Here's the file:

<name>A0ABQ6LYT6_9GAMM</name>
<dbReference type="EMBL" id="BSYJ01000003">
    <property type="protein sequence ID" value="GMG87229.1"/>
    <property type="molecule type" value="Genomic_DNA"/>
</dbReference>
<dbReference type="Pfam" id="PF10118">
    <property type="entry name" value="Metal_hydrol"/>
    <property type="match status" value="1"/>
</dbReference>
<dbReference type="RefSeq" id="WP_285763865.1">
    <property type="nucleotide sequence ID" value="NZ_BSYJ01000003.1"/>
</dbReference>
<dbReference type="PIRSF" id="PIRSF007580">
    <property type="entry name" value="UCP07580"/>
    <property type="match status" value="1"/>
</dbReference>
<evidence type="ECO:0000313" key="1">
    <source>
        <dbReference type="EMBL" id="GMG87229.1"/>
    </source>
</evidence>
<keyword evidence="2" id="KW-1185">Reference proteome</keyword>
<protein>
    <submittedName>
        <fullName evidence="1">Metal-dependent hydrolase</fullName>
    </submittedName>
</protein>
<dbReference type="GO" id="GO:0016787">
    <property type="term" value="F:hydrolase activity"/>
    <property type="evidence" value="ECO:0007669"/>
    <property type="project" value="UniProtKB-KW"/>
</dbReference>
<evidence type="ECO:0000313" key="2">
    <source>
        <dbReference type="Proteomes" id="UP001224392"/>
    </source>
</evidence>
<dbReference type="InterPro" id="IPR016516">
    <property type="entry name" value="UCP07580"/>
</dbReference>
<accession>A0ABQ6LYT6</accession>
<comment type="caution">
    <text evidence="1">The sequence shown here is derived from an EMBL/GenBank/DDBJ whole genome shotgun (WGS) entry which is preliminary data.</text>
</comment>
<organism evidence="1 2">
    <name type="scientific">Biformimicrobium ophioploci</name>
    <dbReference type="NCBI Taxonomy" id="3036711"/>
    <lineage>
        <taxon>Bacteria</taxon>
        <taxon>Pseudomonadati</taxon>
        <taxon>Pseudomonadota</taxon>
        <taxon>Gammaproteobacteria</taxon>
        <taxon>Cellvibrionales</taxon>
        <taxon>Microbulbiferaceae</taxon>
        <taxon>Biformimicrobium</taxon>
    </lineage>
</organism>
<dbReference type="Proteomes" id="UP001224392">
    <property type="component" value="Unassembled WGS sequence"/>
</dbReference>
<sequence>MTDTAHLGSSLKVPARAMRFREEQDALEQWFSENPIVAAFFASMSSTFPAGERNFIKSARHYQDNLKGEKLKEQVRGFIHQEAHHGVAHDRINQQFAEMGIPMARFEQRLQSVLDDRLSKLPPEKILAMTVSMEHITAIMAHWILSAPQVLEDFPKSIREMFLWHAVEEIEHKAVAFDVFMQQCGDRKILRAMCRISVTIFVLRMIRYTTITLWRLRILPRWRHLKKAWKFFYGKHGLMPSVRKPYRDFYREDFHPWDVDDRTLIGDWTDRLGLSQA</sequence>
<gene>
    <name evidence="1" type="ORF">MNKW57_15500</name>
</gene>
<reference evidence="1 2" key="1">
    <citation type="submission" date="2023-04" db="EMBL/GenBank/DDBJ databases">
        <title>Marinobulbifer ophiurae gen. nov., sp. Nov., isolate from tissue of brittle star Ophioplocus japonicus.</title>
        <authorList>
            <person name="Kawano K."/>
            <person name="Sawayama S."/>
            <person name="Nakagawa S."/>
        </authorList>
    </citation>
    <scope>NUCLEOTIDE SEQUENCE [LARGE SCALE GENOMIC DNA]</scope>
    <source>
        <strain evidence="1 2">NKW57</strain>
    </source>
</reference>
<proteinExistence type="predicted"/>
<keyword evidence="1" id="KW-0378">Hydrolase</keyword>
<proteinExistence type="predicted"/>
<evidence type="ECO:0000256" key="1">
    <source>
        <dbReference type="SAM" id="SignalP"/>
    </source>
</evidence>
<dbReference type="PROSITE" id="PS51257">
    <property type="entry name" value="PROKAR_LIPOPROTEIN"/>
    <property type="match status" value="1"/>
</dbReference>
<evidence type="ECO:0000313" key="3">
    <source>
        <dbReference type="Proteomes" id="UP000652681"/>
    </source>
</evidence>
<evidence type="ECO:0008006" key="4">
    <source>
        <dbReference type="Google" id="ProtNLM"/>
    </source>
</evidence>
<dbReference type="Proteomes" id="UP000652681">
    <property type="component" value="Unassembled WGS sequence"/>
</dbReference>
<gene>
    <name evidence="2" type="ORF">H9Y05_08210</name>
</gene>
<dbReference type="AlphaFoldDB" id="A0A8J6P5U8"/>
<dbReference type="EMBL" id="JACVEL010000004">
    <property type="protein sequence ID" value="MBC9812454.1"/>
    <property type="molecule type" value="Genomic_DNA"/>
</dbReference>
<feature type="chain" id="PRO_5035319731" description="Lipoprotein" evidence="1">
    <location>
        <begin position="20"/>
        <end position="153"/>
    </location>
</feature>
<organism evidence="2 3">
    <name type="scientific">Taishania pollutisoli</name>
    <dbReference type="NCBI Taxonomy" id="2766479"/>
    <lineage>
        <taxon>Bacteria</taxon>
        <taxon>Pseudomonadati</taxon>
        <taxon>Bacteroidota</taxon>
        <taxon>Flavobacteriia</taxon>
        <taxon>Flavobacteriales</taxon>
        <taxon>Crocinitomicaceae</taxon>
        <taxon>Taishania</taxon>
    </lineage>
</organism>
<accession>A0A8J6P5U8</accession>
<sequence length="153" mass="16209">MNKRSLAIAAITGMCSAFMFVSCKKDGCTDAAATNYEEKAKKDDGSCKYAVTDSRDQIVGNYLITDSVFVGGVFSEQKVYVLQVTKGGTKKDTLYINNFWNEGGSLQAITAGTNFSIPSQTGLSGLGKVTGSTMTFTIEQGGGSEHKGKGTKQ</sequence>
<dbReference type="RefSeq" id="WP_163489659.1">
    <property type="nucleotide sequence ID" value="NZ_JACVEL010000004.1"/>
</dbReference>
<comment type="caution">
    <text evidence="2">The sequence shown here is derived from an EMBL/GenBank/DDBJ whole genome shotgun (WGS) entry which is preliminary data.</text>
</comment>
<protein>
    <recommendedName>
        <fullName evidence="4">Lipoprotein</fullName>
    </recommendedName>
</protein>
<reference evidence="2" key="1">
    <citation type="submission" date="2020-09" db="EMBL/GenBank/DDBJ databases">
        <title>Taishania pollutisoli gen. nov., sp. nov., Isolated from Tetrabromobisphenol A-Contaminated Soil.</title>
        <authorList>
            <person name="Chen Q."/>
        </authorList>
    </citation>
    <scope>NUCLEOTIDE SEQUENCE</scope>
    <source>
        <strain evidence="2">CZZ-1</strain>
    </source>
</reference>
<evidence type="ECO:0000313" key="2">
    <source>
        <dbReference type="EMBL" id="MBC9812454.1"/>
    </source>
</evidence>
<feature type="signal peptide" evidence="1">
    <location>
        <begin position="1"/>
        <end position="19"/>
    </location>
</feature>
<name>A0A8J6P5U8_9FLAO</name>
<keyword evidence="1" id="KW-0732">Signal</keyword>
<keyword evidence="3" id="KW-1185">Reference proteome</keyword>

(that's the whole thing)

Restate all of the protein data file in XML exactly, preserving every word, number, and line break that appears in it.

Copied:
<name>A0ABQ6LYT6_9GAMM</name>
<dbReference type="EMBL" id="BSYJ01000003">
    <property type="protein sequence ID" value="GMG87229.1"/>
    <property type="molecule type" value="Genomic_DNA"/>
</dbReference>
<dbReference type="Pfam" id="PF10118">
    <property type="entry name" value="Metal_hydrol"/>
    <property type="match status" value="1"/>
</dbReference>
<dbReference type="RefSeq" id="WP_285763865.1">
    <property type="nucleotide sequence ID" value="NZ_BSYJ01000003.1"/>
</dbReference>
<dbReference type="PIRSF" id="PIRSF007580">
    <property type="entry name" value="UCP07580"/>
    <property type="match status" value="1"/>
</dbReference>
<evidence type="ECO:0000313" key="1">
    <source>
        <dbReference type="EMBL" id="GMG87229.1"/>
    </source>
</evidence>
<keyword evidence="2" id="KW-1185">Reference proteome</keyword>
<protein>
    <submittedName>
        <fullName evidence="1">Metal-dependent hydrolase</fullName>
    </submittedName>
</protein>
<dbReference type="GO" id="GO:0016787">
    <property type="term" value="F:hydrolase activity"/>
    <property type="evidence" value="ECO:0007669"/>
    <property type="project" value="UniProtKB-KW"/>
</dbReference>
<evidence type="ECO:0000313" key="2">
    <source>
        <dbReference type="Proteomes" id="UP001224392"/>
    </source>
</evidence>
<dbReference type="InterPro" id="IPR016516">
    <property type="entry name" value="UCP07580"/>
</dbReference>
<accession>A0ABQ6LYT6</accession>
<comment type="caution">
    <text evidence="1">The sequence shown here is derived from an EMBL/GenBank/DDBJ whole genome shotgun (WGS) entry which is preliminary data.</text>
</comment>
<organism evidence="1 2">
    <name type="scientific">Biformimicrobium ophioploci</name>
    <dbReference type="NCBI Taxonomy" id="3036711"/>
    <lineage>
        <taxon>Bacteria</taxon>
        <taxon>Pseudomonadati</taxon>
        <taxon>Pseudomonadota</taxon>
        <taxon>Gammaproteobacteria</taxon>
        <taxon>Cellvibrionales</taxon>
        <taxon>Microbulbiferaceae</taxon>
        <taxon>Biformimicrobium</taxon>
    </lineage>
</organism>
<dbReference type="Proteomes" id="UP001224392">
    <property type="component" value="Unassembled WGS sequence"/>
</dbReference>
<sequence>MTDTAHLGSSLKVPARAMRFREEQDALEQWFSENPIVAAFFASMSSTFPAGERNFIKSARHYQDNLKGEKLKEQVRGFIHQEAHHGVAHDRINQQFAEMGIPMARFEQRLQSVLDDRLSKLPPEKILAMTVSMEHITAIMAHWILSAPQVLEDFPKSIREMFLWHAVEEIEHKAVAFDVFMQQCGDRKILRAMCRISVTIFVLRMIRYTTITLWRLRILPRWRHLKKAWKFFYGKHGLMPSVRKPYRDFYREDFHPWDVDDRTLIGDWTDRLGLSQA</sequence>
<gene>
    <name evidence="1" type="ORF">MNKW57_15500</name>
</gene>
<reference evidence="1 2" key="1">
    <citation type="submission" date="2023-04" db="EMBL/GenBank/DDBJ databases">
        <title>Marinobulbifer ophiurae gen. nov., sp. Nov., isolate from tissue of brittle star Ophioplocus japonicus.</title>
        <authorList>
            <person name="Kawano K."/>
            <person name="Sawayama S."/>
            <person name="Nakagawa S."/>
        </authorList>
    </citation>
    <scope>NUCLEOTIDE SEQUENCE [LARGE SCALE GENOMIC DNA]</scope>
    <source>
        <strain evidence="1 2">NKW57</strain>
    </source>
</reference>
<proteinExistence type="predicted"/>
<keyword evidence="1" id="KW-0378">Hydrolase</keyword>
<proteinExistence type="predicted"/>
<evidence type="ECO:0000256" key="1">
    <source>
        <dbReference type="SAM" id="SignalP"/>
    </source>
</evidence>
<dbReference type="PROSITE" id="PS51257">
    <property type="entry name" value="PROKAR_LIPOPROTEIN"/>
    <property type="match status" value="1"/>
</dbReference>
<evidence type="ECO:0000313" key="3">
    <source>
        <dbReference type="Proteomes" id="UP000652681"/>
    </source>
</evidence>
<evidence type="ECO:0008006" key="4">
    <source>
        <dbReference type="Google" id="ProtNLM"/>
    </source>
</evidence>
<dbReference type="Proteomes" id="UP000652681">
    <property type="component" value="Unassembled WGS sequence"/>
</dbReference>
<gene>
    <name evidence="2" type="ORF">H9Y05_08210</name>
</gene>
<dbReference type="AlphaFoldDB" id="A0A8J6P5U8"/>
<dbReference type="EMBL" id="JACVEL010000004">
    <property type="protein sequence ID" value="MBC9812454.1"/>
    <property type="molecule type" value="Genomic_DNA"/>
</dbReference>
<feature type="chain" id="PRO_5035319731" description="Lipoprotein" evidence="1">
    <location>
        <begin position="20"/>
        <end position="153"/>
    </location>
</feature>
<organism evidence="2 3">
    <name type="scientific">Taishania pollutisoli</name>
    <dbReference type="NCBI Taxonomy" id="2766479"/>
    <lineage>
        <taxon>Bacteria</taxon>
        <taxon>Pseudomonadati</taxon>
        <taxon>Bacteroidota</taxon>
        <taxon>Flavobacteriia</taxon>
        <taxon>Flavobacteriales</taxon>
        <taxon>Crocinitomicaceae</taxon>
        <taxon>Taishania</taxon>
    </lineage>
</organism>
<accession>A0A8J6P5U8</accession>
<sequence length="153" mass="16209">MNKRSLAIAAITGMCSAFMFVSCKKDGCTDAAATNYEEKAKKDDGSCKYAVTDSRDQIVGNYLITDSVFVGGVFSEQKVYVLQVTKGGTKKDTLYINNFWNEGGSLQAITAGTNFSIPSQTGLSGLGKVTGSTMTFTIEQGGGSEHKGKGTKQ</sequence>
<dbReference type="RefSeq" id="WP_163489659.1">
    <property type="nucleotide sequence ID" value="NZ_JACVEL010000004.1"/>
</dbReference>
<comment type="caution">
    <text evidence="2">The sequence shown here is derived from an EMBL/GenBank/DDBJ whole genome shotgun (WGS) entry which is preliminary data.</text>
</comment>
<protein>
    <recommendedName>
        <fullName evidence="4">Lipoprotein</fullName>
    </recommendedName>
</protein>
<reference evidence="2" key="1">
    <citation type="submission" date="2020-09" db="EMBL/GenBank/DDBJ databases">
        <title>Taishania pollutisoli gen. nov., sp. nov., Isolated from Tetrabromobisphenol A-Contaminated Soil.</title>
        <authorList>
            <person name="Chen Q."/>
        </authorList>
    </citation>
    <scope>NUCLEOTIDE SEQUENCE</scope>
    <source>
        <strain evidence="2">CZZ-1</strain>
    </source>
</reference>
<evidence type="ECO:0000313" key="2">
    <source>
        <dbReference type="EMBL" id="MBC9812454.1"/>
    </source>
</evidence>
<feature type="signal peptide" evidence="1">
    <location>
        <begin position="1"/>
        <end position="19"/>
    </location>
</feature>
<name>A0A8J6P5U8_9FLAO</name>
<keyword evidence="1" id="KW-0732">Signal</keyword>
<keyword evidence="3" id="KW-1185">Reference proteome</keyword>